Bondara Sex Toys Blog - Hard & Soft Limits: Yes, No, Maybe?

Hard & Soft Limits: Yes, No, Maybe?

In this instalment of Kink Aware, we’ll be looking at hard and soft limits, and how to communicate them with your partner.

While generally discussed within couples practising BDSM, such limits can also apply in any kind of relationship or intimate pairing. Especially if you’re curious about trying something new!

What Are Hard and Soft Limits?

A hard limit is something you have no interest in and cannot, will not be persuaded otherwise. This could be out of personal preference, an ‘ick’ or phobia, medical or trauma-related necessity, or – more so on the extreme end of play – against your own moral code.

Whereas soft limits are boundaries that we’re willing to bend with exploration. These are the kinks, acts, and toys we have no or little experience in but are curious to try, usually up to a limit. A good example is being okay with having your bottom spanked by hand, but a wooden flogger is too much.

Why Are They Important?

Whether kinky or not, in a new relationship or celebrating your silver anniversary, everyone benefits from communication. The more we know about what gets us and our partners going, the better the sex.

Limits within BDSM help you avoid harm, whether that’s physical injuries or triggering trauma. If you don’t know your partner’s boundaries, you could unintentionally hurt them – and none of us want that!

Some people will say they don’t need limits. To which I say; some people shouldn’t be kinksters. Very much like safewords, if your partner won’t respect sensible precautions, do you trust them to respect you?

How Do I Figure Out My Hard and Soft Limits?

Some limits may be obvious; readers with heart conditions probably aren’t jumping to try electro sex. Otherwise, limits can be difficult to define. Especially if you don’t have the vocabulary or confidence to discuss desires that lie outside the norm!

This is where a “Yes, No, Maybe” list (sometimes called a BDSM checklist) comes in. It works exactly how it sounds! Yeses are things we like and want, nos are off-limits, and maybes are open for experimentation. These lists also leave space for you to expand on. So, whether you prefer to be on the receiving or giving end (i.e. strap-ons), as well as your previous experience and level of interest.

You can make your own, but we’ve already done the hard work! Use the button below to download your copy of our Yes, No, Maybe List, it’s got all the instructions you need too.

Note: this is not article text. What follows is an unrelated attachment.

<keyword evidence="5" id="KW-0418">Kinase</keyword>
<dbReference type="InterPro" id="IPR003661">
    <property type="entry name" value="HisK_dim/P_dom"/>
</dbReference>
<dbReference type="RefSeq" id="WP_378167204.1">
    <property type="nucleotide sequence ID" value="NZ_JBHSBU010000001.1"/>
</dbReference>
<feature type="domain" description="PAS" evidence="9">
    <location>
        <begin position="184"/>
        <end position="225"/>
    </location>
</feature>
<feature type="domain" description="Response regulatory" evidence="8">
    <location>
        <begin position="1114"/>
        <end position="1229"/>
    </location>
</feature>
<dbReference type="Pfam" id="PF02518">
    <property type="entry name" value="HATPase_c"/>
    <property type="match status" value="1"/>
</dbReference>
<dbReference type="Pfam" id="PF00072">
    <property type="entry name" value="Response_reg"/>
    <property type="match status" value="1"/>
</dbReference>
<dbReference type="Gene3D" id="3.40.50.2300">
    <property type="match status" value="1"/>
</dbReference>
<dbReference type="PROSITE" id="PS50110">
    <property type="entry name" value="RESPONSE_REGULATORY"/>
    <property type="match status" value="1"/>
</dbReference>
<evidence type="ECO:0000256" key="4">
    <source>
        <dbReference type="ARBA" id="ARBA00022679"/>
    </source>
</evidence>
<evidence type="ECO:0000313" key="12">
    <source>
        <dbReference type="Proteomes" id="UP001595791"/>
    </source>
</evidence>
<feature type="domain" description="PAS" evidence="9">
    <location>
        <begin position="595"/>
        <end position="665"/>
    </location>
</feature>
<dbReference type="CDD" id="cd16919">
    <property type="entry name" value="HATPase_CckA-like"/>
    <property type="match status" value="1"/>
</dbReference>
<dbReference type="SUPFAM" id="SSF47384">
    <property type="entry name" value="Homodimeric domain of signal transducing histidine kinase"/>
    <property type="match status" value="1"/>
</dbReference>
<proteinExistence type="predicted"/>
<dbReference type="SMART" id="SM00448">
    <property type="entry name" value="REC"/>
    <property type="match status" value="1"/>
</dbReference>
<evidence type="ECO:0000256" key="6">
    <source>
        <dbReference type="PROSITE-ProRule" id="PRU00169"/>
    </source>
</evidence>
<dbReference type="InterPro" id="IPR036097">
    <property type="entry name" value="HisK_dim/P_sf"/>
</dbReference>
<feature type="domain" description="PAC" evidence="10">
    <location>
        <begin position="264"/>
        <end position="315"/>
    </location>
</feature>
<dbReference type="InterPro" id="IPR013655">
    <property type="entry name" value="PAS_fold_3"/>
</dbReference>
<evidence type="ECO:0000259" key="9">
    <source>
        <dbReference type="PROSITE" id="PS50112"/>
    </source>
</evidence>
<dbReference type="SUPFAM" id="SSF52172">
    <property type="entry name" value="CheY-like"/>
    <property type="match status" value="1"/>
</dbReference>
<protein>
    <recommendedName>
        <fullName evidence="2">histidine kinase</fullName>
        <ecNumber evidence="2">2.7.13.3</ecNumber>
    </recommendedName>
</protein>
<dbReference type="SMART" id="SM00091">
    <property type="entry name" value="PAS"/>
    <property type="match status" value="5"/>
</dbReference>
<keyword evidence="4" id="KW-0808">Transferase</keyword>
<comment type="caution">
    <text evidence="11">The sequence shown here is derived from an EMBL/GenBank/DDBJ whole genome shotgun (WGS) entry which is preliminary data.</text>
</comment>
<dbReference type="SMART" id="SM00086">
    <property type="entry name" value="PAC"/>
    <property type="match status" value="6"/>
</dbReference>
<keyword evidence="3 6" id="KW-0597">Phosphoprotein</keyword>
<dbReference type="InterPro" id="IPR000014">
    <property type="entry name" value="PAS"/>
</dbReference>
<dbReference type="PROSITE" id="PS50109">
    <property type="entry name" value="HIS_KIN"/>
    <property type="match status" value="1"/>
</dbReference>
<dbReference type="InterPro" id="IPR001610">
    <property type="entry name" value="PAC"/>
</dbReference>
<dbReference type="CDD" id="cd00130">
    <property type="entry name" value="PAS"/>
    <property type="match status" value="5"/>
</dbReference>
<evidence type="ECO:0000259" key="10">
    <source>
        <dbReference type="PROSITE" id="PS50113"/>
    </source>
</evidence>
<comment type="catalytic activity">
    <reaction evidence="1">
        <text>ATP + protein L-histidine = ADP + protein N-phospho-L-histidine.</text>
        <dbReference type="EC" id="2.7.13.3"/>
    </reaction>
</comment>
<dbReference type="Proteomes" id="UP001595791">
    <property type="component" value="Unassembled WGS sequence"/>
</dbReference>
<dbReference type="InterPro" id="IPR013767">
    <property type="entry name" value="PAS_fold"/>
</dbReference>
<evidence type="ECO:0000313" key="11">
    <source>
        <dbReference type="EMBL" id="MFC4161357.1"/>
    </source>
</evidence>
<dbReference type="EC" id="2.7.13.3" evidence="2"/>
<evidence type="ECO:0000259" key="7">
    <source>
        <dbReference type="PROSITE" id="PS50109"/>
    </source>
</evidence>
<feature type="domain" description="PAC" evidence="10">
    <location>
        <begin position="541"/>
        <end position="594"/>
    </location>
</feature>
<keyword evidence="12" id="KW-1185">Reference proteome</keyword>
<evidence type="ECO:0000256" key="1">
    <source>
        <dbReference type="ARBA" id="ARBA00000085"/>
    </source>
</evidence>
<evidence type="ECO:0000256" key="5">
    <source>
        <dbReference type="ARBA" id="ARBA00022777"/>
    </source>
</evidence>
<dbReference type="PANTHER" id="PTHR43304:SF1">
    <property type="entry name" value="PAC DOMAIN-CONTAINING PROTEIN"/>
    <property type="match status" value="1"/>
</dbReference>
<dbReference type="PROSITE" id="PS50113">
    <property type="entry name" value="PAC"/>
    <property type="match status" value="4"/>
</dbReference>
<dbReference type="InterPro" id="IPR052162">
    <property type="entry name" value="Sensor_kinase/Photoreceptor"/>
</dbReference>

What’s great about checklists is that they open up dialogue, like an icebreaker, and may introduce concepts or kinks we’ve not considered before. For example, active versus passive consent! You know what ‘consent‘ is, but have you thought about whether your consent style is active or passive?

Active Consent: Consistent verbal or non-verbal consent being given during sex, i.e. a confirmation of enjoyment and permission.

Passive Consent: Verbal and implied consent at the start of sex, somewhat assumes everyone’s having fun unless consent is revoked.

Also, because the checklist is filled out individually, you get to determine what you want. It creates space for explicit boundaries where some may feel pressured to relax limits for the sake of pleasing their partner. Honesty is essential for consensual BDSM.

What Now?

Once you’ve filled in your checklist (privately), you have to discuss your hard and soft limits with your partner(s). Negotiate just how you might incorporate anything missing and/or how to explore soft limits. Say, you want to be restrained during sex, but your partner isn’t comfortable with using rope. Suggesting to being restrained by hand, or using fuzzy handcuffs, may be a way of making restraints more approachable.

Hard limits are not up for negotiation and should be considered off the table. This may change later, but if they’re not into it, they’re not into it.

You might choose to have smaller conversations as the need arises. For example, if you are setting up a flogging scene, you may not feel the need to discuss group sex. However, as you learn about your preferences, you’ll probably find your limits shift over time.

So, it’s good practice to come back and review your checklist. Remember, this is a dialogue and open to change. This is not a legal contract – you can, and should, say no if you’re uncomfortable.

Now you have an idea of your hard and soft limits, and how you can use those limits to practice kink safely. Remember our BDSM golden rule: keep it safe, keep it sane, keep it consensual!

Any questions or tips? Feel free to pop them in the comments below, and don’t forget to save your copy of our Yes, No, Maybe Checklist.

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